fri 14/06/2024

Cinderella, Royal Ballet review - the first British ballet learns the language of flowers | reviews, news & interviews

Cinderella, Royal Ballet review - the first British ballet learns the language of flowers

Cinderella, Royal Ballet review - the first British ballet learns the language of flowers

Plant life blooms everywhere you look in Frederick Ashton's earliest full-evening ballet

A perfect fit: Vadim Muntagirov as the Prince and Marianela Nuñez as Cinderella with Luca Acri and Gary Avis as the stepsistersimage: Tristram Kenton

The urge to redesign a heritage ballet is a curious one, given not just the expense but the fact that the main draw of an old ballet is the steps and the music, which stay the same whatever the stage dressing.

The Royal Ballet was keen, however, to mark the 75th anniversary of Frederick Ashton’s Cinderella with a new look, and apparently found no shortage of private sponsors who felt the same. This was after all the first three-act ballet to be made in Britain, and had been out of the repertory for a decade. So Cinderella, a story about transformation, has itself been transformed, most markedly with imagery from the natural world – leaves, flowers, fruits and seeding grasses proliferating across the walls and ceiling of the Opera House stage.

The opening scene may begin familiarly around the hearth of a grand if dilapidated family home, (design by Tom Pye, best known for his TV work on Gentleman Jack), but with the arrival of the fairy godmother the outdoor world starts to intrude. Great cracks appear in the plaster allowing greenery to burst through, which then runs  through its cycle of fruiting and seeding as the four fairies of the seasons work their spells in turn. Finn Ross’s luscious video projections would benefit from quieter stage machinery, though. The clatter of opening flaps and sliding screens diminished the magic on opening night but the visuals are extraordinary indeed.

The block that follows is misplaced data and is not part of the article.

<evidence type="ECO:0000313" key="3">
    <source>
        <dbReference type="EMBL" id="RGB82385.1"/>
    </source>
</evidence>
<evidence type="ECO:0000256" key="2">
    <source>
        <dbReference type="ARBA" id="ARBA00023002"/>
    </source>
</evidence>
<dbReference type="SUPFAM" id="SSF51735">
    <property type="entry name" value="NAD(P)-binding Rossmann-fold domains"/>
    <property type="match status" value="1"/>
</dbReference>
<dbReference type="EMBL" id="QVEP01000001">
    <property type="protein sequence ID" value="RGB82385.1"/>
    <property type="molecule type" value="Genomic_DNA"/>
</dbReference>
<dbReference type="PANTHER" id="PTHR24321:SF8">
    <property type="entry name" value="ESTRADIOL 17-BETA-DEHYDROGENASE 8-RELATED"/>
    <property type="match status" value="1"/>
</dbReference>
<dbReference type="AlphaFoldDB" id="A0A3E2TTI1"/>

Yehui Choe as Fairy AutumnThey also help make sense of the four Seasons’ solos prescribed by Prokofiev’s score, which in some productions can seem a narrative distraction. Fairy Spring (Anna Rose O’Sullivan on opening night) is all fast, sharp flickerings, her hands mimicking the bursting of buds. Summer (Melissa Hamilton) is warm and languorous, Autumn (Yuhui Choe, pictured above) a gust of wind that blows the walls away, while Winter causes the window glass to crack apart revealing Mayara Magri in a glitter of ice, repeatedly switching direction on the point of one toe. Ashton was famously hard on his dancers, pushing them to the limits of technique. I could have done without the added Flower Fairy children, who had been given nothing more to do than stand holding outsize stems: one botanical idea too many.